The first line of The Pacifica Foundation Mission Statement is:
To establish a Foundation organized and operated exclusively for educational purposes no part of the net earnings of which inures to the benefit of any member of the Foundation.
Insiders love to toss the Mission Statement around but never remember that first sentence. The reason the federal government mandates that non-profits have outside, independent boards, and also why they’re under the jurisdiction of Attorneys General is that they are funded by public money. Boards are supposed to make sure the public’s money goes where donors think it goes. The main job of a board is to report to the public about its financial operations. Pacifica’s board cannot or simply will not do that. The idea of public service appears long forgotten within Pacifica. One might assume this is just run of the mill incompetence, but it seems way past the time we can blame the chaos only on that.
It’s no wonder the members of KPFK’s Finance Committee refuse to answer awkward questions dealing with the financial realities of the operations. The board members paint rosy pictures of how well they’re doing to “save Pacifica” but, in reality, KPFK is in extremely bad shape and declining. You can hear it in the increasing fund drive days which are not bringing in enough to cover their expenses. Nor is Pacifica, as a whole, faring any better under the present PNB than it was under the previous PNB.
Instead of focusing on finances and complying with federal and state regulatory agencies the favored subject of discussion by board members has always been programming. The ultimate prize for aggressive board members is to be able to control programming to suit their tastes and ideologies — from expected old guard Trotskyism/Marxism/Revolutionary Communist Party/anarchism (etc.) to Scientology with a few progressive Democrats and black or Latino nationalists in the mix. The boards hire weak managers who they can then micromanage and work to create their own patronage system by giving program slots or jobs to their friends and allies. The resulting mediocrity and lack of cohesion of the program grid is the result. It obviously drives away listeners and extends fund drive which only turn off more listeners. Now those PNB members making decisions are actually proposing programs for the sole purpose of enticing funders. This shows a lack of imagination and any pretense of journalistic integrity. This is only the latest of ideas thought up by amateurs who have done little more than master the byzantine governance system of Pacifica to get themselves into these undeserved positions of authority. Look for sketchy health programs, celebrities and other unimaginative pandering unlikely to excite funders or listeners.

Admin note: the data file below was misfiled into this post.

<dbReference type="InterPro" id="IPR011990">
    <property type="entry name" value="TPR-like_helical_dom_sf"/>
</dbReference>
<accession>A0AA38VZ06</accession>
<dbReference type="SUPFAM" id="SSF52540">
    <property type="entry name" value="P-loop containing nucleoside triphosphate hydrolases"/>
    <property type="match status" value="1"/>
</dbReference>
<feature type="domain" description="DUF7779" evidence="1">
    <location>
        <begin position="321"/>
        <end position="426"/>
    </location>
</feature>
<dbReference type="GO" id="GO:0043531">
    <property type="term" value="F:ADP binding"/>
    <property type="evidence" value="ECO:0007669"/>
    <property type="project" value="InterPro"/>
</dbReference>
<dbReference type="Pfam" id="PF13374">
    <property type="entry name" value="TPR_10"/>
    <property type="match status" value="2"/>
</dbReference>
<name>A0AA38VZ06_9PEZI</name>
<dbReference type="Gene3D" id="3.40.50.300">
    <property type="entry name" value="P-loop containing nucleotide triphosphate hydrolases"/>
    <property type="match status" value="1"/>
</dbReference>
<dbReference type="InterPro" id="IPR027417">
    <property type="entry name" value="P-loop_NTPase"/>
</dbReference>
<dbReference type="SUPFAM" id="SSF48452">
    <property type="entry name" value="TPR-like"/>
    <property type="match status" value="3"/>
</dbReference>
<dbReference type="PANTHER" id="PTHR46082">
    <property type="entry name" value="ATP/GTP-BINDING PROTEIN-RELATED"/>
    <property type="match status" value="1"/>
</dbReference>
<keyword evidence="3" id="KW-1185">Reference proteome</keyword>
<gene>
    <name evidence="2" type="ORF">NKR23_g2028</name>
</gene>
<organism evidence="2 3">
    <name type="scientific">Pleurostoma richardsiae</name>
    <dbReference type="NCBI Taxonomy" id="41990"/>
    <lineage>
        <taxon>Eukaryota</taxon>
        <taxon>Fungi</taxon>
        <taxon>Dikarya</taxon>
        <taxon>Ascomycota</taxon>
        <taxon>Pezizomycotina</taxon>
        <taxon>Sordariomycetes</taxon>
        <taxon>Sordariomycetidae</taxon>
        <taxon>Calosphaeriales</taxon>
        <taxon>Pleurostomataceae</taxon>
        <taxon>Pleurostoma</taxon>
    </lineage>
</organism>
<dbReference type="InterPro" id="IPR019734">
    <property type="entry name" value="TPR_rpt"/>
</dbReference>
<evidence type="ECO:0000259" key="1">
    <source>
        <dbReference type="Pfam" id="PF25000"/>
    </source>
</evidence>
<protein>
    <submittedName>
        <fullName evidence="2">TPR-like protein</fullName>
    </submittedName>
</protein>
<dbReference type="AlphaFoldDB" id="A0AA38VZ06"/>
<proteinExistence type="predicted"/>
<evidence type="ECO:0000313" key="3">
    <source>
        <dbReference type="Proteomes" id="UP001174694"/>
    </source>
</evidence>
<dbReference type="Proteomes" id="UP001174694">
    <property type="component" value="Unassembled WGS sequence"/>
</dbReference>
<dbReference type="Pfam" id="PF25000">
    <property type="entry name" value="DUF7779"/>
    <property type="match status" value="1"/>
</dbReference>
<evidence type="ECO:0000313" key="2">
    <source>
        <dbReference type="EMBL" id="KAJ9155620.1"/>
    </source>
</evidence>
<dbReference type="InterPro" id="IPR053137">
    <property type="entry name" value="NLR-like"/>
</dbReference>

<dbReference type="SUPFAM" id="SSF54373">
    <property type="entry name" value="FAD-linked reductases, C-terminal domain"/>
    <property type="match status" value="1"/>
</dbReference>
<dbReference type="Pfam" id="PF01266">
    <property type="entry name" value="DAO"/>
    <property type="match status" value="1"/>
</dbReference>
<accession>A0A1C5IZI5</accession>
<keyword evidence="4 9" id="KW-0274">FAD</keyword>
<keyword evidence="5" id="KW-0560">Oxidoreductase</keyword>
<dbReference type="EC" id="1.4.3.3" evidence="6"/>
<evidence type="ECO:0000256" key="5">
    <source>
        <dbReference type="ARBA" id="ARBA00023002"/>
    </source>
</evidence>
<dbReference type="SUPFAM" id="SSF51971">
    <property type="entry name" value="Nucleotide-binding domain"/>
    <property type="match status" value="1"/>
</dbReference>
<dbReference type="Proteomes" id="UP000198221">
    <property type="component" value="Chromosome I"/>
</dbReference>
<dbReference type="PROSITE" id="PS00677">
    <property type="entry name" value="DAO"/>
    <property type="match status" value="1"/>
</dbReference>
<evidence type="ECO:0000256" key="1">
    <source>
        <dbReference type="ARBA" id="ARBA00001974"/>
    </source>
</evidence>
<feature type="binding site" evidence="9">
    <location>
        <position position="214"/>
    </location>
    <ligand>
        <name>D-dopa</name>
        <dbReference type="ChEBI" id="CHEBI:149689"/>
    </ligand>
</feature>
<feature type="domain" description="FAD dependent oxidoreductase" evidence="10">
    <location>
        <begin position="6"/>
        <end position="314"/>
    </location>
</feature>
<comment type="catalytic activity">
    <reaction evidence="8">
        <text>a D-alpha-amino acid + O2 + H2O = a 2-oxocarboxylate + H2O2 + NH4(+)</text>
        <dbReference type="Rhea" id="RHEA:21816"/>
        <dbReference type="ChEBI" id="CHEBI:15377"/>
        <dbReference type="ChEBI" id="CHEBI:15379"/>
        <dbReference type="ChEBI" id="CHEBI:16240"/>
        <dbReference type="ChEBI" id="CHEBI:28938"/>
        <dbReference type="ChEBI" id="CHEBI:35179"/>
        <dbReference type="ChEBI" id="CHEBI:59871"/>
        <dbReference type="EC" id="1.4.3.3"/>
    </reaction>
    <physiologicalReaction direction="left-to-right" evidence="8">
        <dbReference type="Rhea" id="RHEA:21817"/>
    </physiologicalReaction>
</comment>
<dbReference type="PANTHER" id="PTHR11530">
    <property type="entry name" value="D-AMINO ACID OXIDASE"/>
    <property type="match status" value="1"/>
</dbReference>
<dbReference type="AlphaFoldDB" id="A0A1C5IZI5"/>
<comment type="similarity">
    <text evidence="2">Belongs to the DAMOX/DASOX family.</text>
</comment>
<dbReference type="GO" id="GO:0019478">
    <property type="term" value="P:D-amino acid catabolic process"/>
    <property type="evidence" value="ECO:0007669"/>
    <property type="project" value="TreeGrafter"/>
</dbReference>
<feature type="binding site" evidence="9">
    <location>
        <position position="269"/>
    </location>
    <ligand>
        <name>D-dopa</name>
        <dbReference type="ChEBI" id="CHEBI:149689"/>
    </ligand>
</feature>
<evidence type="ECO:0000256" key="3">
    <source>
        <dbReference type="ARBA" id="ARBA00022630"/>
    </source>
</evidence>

Anyone Still Interested in Running For the Board of this Experiment in Democracy?
For anyone still considering running for KPFK’s board, or any of the other stations, these are some of the bigger problems KPFK and Pacifica are facing. You will need to be a fighter with an independent mind because the entrenched board members of both factions are not really open to questions or open discussions, especially about financial matters.
The election information is here and the nominating deadline is June 30. If you have skills, Pacifica needs you. But Pacifica doesn’t have a history of treating talented people well.
The sad irony is that just at the time this country needs a vibrant non-corporate media, Pacifica continues to make itself even more insolvent, unlistenable and irrelevant.
Kim Kaufman can be reached at email@example.com